For those hot summer days: agua mineral preparada

Agua mineral preparada

I have a guest post today from my friend Macarena Hernández. She told me this story while I was hanging out with her in San Antonio recently.

Agua mineral preparada is one of my antojos. They’re very easy to find in the Rio Grande Valley, and along the border, at drive-through stores. Depending on where you go, they’re made differently. Some people put chamoy in them. Others, like at my favorite drive-through in Palmview, Texas, they actually put in stalks of celery, long shreds of carrot and dill pickles — like hamburger dill pickle slices. It’s really good.

On top of that, obviously, they put lemon, chilito (I prefer Tajin) and salt. And on top of the styrofoam cup lid, they put small cubes of jicama with sal, limón y chile, with toothpicks. So you get a little jicama salad on top of your agua mineral preparada. My family, for the most part, loves agua mineral preparada, especially after carne asadas, when we’ve had too much red meat, too much arroz and frijoles. It feels like a good digestive drink.

When I make it at home, I don’t complicate it for myself. I buy Topo Chico. I’m so partial to Topo Chico because the carbonation levels are just right. (Lesley interjects: IT’S INSANE.) It’s insane. And I don’t think you can have an agua mineral preparada without insane levels of carbonation. I’ve tried it with Perrier or whatever, the American ones, and it just wasn’t an agua mineral preparada. No matter how much limón or salt or chile I put in there it didn’t work.

Everyone likes their agua mineral preparada differently. It really depends on how much limón, sal and chile you can take. Depending on who I’d make it for in my family, the drink could look orange, or it could have just a few speckles of chilito and salt. And then I mix it gently, because I don’t want it to lose any carbonation. I like to drink it with a straw — it just goes down better.

If anyone’s visiting me, this is one thing I have them try. Not everyone likes it. If you don’t like salty, lemony, spicy drinks, you’re not going to like this. My personal favorite raspa is a diablito, which is basically lemon juice, salt and chile, so for me it’s basically a mineral water version of a raspa de chile limón.

[Lesley interjects: I think this tastes like a cross between a limonada and a michelada, without the beer. Or it tastes like these fruit salads that you have in Mexico, with the cucumber and jicama with lime and chile powder. It has that sort of freshness to it.]

Agua Mineral Preparada
Serves 1

Macarena’s notes: For the mineral water, I don’t recommend anything except Topo Chico. (I like Peñafiel, but only as a thirst quencher, not for my agua mineral preparada. And I have tried all kinds — even making this in Europe. They’re too flat. If Topo Chico is reading this, they should send me cases. I do spend a lot of money on Topo Chico mineral water.)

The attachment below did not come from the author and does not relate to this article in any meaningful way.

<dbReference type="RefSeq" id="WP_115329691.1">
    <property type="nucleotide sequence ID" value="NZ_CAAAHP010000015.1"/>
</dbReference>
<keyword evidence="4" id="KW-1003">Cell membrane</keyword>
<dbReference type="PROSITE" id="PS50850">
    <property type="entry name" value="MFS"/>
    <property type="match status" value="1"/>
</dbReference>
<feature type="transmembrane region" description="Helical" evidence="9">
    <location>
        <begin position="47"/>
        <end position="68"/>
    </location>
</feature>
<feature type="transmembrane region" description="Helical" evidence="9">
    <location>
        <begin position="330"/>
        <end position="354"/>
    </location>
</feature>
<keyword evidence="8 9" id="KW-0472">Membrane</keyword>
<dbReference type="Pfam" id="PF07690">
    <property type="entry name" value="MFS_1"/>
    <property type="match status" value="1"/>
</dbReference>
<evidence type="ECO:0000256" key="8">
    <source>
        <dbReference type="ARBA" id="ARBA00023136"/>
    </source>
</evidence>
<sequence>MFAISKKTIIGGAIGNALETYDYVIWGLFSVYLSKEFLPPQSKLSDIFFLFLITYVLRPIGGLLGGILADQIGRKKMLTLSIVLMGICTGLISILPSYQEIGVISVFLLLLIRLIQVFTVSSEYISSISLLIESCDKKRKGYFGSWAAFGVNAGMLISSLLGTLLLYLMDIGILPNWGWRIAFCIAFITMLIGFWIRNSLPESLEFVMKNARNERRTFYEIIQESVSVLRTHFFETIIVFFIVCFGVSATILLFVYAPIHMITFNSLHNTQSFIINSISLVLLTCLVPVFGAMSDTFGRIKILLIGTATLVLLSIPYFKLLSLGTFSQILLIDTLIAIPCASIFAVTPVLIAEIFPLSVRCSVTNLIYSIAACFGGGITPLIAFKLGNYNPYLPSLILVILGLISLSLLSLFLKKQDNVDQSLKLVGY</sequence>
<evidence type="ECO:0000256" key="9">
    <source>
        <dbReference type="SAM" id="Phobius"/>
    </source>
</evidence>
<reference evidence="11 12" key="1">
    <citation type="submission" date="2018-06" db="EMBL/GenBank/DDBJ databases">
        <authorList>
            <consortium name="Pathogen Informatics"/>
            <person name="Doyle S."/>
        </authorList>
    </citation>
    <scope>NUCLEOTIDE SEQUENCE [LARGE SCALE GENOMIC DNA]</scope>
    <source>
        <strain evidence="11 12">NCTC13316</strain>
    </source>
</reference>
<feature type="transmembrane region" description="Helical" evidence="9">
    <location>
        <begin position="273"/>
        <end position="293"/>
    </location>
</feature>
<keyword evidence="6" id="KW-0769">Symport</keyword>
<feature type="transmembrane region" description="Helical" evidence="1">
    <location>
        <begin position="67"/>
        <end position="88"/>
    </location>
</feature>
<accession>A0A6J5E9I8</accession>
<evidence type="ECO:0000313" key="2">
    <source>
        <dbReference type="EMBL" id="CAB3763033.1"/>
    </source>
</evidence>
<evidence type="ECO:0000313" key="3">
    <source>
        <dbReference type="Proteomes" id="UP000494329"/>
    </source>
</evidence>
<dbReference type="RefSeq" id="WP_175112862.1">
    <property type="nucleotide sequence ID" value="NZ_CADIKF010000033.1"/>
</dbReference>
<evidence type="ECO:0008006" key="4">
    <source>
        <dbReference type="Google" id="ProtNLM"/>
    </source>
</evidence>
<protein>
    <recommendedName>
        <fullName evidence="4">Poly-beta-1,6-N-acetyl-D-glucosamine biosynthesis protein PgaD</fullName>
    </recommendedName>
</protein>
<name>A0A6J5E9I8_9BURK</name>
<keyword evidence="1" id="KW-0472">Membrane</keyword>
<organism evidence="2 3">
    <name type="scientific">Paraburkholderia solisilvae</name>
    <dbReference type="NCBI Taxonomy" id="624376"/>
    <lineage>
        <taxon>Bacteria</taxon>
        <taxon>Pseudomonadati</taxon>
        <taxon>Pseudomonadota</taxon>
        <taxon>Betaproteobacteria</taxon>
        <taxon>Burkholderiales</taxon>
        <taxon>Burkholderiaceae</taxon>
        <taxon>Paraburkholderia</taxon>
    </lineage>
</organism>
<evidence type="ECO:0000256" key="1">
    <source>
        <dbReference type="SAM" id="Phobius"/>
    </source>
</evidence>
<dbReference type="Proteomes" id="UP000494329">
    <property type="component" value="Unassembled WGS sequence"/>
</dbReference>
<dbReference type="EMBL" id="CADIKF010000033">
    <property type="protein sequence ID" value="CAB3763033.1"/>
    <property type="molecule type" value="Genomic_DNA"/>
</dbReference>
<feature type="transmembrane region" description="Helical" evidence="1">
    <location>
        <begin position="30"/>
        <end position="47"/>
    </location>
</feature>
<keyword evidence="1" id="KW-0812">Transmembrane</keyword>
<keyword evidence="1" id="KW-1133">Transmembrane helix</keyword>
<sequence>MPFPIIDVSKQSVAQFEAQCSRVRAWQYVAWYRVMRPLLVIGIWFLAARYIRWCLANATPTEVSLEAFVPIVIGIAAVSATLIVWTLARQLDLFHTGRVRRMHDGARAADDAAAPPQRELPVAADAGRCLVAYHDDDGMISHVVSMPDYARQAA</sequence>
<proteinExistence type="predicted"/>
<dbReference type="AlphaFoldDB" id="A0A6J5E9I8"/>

You can find Topo Chico and Tajin in South Texas at almost any HEB. Note that Tajin does have salt in it.

Ice is essential. This drink needs to be cold.


1 cup of ice
Juice of 2 yellow lemons
Juice of 1 good-sized lime (not key lime)
1 6.5 ounce bottle Topo Chico
Tajin (I use about 9 shakes of the Tajin bottle — this might be too much; start with less and taste)
Salt to taste

Optional garnishes:
Jicama cubes
Sliced dill pickles
Thinly sliced carrot sticks
Thin slices of celery
1 or 2 saladitos (dried, salted plums or apricots)


Fill a pint glass with ice. Add citrus juice. Pour in Topo Chico, and then the Tajin. (If adding saladitos, add at this point, before the salt.) Taste for salt, add to your preference, then add jicama, dill pickles, carrots and celery, if using. Stir gently to preserve the carbonation levels in the drink.

Macarena Hernández, who grew up in La Joya Texas, is a professor at the University of Houston- Victoria and a multimedia journalist.

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4 Responses to “For those hot summer days: agua mineral preparada”
  1. Don Cuevas

    Makes me think of a refreshing, salty/sour Vietnamese drink, Pickled Lemon Soda. I think there’s a variant that uses pickled plums, but I’m not sure.

    When we arrived home yesterday afternoon after a longish day in Morelia, I treated myself to a simple michelada of Cerveza Modelo Especial, juice of one Mexican lime, over ice. I didn’t want any salt or salsa picante this time. It was refreshing, and perfect.

    Don Cuevas

  2. Rachel

    Ooh! This sounds amazing and I can’t wait to try it. I even went out and bought Topo Chico at my local tienda (where I also found dried pasilla peppers to make that creamy sauce recipe you have for fish tacos!). Came home and realized I’d used up all my Tajin, and that I only had limones verdes, no amarillos.

    This also reminds me of a drink a Pakistani friend used to make for me using Mexican Squirt soda (grapefruit/toronja flavor), lots of freshly-squeezed (green) limon juice, and black salt (which is actually a fine, pink powder that you can buy at the Indian grocery stores). Smells funky like sulfur, tastes delicious!

    • Lesley

      Hi Rachel: The Pakistani drink sounds fantastic — not the sulphur smelling part, but the black salt! Will have to try that sometime. We have several Indian grocery stores near our house.

      On the pasilla pepper thing, awesome that you want to make the sauce, but the taste won’t exactly be the same if you use regular pasillas. I used the Oaxacan pasilla in the recipe, which is much fruitier and smokier. (And you can only get it online.) Let me know if you want any tips on that. Saludos!

  3. Art

    you must have to try the Russas or lemonade with topo Chico from Wichos Mexican deli , they make the most refreshing Summer drink They introduce the original russa from Mexico all others are like wash carbonated water .

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